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AMD: We're committed to Linux

NewsForge Hammers 64-bit tongs

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The manager of Advanced Micro Devices' software research and development group says the chip-maker is committed to making Linux work with AMD's not-yet-released 64-bit architecture.

Wayne Meretsky, an AMD fellow, says AMD "went out of our way" to include the Linux community when AMD announced its x86-64 project last summer.

Meretsky promised that AMD would fix the closed-source licence on the x86-64.org project site to port Linux to AMD's 64-bit architecture. The licence, which appears on the front page of the site, and several other pages, including downloads to Open Source tools such as GCC, should be pegged only to proprietary downloads on the site by mid-month, Meretsky said. GPL-licensed tools will have the GPL linked to their downloads.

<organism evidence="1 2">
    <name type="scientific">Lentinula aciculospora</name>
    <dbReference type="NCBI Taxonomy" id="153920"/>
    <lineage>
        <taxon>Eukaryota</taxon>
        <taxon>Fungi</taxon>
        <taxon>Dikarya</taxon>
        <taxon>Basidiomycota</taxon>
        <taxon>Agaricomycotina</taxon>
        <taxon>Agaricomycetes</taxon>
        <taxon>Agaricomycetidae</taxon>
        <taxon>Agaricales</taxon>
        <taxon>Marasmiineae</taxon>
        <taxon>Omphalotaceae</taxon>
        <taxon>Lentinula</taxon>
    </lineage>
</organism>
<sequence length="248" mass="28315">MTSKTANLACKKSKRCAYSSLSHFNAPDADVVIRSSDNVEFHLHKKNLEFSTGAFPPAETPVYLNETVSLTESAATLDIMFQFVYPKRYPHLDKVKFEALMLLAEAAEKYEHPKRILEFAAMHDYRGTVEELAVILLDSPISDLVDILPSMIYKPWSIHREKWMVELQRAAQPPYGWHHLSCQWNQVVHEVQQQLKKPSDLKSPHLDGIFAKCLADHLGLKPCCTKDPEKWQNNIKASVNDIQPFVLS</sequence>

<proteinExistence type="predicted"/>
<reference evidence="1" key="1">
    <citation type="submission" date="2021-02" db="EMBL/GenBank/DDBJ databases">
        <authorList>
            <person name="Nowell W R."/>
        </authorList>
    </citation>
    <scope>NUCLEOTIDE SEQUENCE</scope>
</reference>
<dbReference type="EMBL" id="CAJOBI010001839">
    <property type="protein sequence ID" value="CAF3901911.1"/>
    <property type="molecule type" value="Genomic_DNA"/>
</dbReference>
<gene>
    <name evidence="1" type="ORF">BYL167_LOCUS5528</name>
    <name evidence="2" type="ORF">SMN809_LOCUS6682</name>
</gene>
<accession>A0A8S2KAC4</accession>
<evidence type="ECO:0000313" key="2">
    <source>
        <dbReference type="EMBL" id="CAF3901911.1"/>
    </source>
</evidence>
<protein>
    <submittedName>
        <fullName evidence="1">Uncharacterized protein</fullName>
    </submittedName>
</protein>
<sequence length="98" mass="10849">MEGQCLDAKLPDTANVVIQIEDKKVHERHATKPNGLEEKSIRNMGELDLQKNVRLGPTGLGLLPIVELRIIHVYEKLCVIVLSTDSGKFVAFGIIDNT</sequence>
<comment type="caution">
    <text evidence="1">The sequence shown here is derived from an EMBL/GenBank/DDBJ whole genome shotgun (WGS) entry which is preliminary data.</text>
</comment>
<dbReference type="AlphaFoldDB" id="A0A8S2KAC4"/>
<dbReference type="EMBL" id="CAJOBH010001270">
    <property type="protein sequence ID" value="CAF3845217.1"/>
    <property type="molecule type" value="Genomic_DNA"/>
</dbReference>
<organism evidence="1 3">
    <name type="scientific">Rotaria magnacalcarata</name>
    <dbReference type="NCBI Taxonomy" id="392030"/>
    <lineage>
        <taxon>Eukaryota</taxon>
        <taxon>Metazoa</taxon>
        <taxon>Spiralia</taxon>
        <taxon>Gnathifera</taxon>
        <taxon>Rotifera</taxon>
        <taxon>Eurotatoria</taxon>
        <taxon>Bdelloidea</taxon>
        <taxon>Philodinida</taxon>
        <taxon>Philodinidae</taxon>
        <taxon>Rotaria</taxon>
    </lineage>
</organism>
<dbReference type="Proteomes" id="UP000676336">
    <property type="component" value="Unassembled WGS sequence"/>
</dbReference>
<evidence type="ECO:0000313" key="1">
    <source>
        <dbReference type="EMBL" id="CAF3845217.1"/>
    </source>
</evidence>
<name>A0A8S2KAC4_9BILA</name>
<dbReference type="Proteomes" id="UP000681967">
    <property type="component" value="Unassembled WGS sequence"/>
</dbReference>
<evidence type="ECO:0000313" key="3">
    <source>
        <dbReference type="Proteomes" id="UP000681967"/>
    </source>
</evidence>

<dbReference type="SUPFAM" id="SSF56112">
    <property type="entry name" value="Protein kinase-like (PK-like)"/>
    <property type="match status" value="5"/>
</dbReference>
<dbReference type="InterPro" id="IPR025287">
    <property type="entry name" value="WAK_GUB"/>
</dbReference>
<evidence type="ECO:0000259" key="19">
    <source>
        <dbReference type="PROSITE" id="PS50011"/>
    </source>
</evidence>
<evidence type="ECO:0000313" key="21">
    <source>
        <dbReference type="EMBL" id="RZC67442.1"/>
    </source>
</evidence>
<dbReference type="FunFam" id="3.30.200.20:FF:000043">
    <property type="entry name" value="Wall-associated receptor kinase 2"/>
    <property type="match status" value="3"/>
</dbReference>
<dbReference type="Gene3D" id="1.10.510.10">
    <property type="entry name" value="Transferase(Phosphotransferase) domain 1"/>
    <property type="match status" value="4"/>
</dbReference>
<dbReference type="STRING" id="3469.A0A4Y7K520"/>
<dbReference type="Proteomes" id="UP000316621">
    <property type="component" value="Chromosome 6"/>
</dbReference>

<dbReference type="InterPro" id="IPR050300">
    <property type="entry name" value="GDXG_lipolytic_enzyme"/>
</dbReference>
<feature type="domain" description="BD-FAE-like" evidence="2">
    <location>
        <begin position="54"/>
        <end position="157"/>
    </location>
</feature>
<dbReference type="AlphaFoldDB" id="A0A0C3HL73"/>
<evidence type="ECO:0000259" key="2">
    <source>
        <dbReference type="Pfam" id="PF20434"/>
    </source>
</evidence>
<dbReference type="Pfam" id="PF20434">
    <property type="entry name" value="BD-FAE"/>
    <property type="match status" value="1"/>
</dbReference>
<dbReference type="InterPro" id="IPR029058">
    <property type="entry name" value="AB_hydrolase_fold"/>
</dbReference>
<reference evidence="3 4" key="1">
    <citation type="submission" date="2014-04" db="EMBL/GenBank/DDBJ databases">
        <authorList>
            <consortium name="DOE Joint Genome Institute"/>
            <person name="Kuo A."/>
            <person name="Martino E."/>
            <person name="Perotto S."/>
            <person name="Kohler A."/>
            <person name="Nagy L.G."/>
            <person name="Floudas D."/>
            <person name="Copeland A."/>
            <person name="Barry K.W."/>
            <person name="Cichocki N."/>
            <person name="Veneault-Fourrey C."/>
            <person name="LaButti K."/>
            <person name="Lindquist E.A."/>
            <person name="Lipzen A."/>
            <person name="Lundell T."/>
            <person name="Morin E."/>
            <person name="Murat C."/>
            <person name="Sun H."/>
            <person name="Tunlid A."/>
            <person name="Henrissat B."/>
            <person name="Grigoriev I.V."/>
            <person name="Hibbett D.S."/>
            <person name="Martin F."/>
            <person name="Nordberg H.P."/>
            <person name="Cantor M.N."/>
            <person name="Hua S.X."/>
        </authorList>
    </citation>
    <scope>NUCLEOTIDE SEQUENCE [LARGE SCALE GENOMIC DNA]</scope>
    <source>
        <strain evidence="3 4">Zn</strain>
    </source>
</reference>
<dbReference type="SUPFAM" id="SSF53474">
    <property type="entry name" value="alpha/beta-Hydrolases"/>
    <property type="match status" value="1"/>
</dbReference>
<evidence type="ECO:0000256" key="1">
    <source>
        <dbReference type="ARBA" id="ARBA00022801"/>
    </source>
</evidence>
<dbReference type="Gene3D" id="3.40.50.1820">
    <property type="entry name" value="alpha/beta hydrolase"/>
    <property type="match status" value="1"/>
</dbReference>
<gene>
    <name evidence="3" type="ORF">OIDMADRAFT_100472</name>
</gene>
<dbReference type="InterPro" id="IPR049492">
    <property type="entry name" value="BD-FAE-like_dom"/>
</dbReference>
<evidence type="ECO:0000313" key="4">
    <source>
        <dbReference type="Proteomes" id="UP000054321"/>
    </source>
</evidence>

"It was a clear oversight on our part," Meretsky said of the license. "It's obviously silly, and we're getting it addressed as soon as possible.

Developers working on the Linux port to AMD's architecture have defended the company for including Linux in its plans for its 64-bit chips from the very start. AMD, which is excited about the growth and potential of Linux, has its heart in the right place, Meretsky said. AMD, unlike some competitors that guard their intellectual property, made its architectural specification available at no cost "when the ink was dry" on its 64-bit announcement, he said, so that "people can actually get to work."

AMD's goal is to have its Sledgehammer and Clawhammer chips based on the x86-64 architecture in the second half of 2002, according to the company's processor roadmap. AMD eventually plans to have the 64-bit architecture work on a variety of Linux distributions, including SuSE and Red Hat, plus most other major operating systems, including Windows, Solaris, DOS, and OS/2. In some cases, the chips will work in 32-bit mode before they're tested for 64-bit mode.

Meanwhile, AMD is learning about Open Source, Meretsky said. "There a whole lot of things we've learned along the way," he said. "This was my first interaction with the Open Source community of this magnitude."

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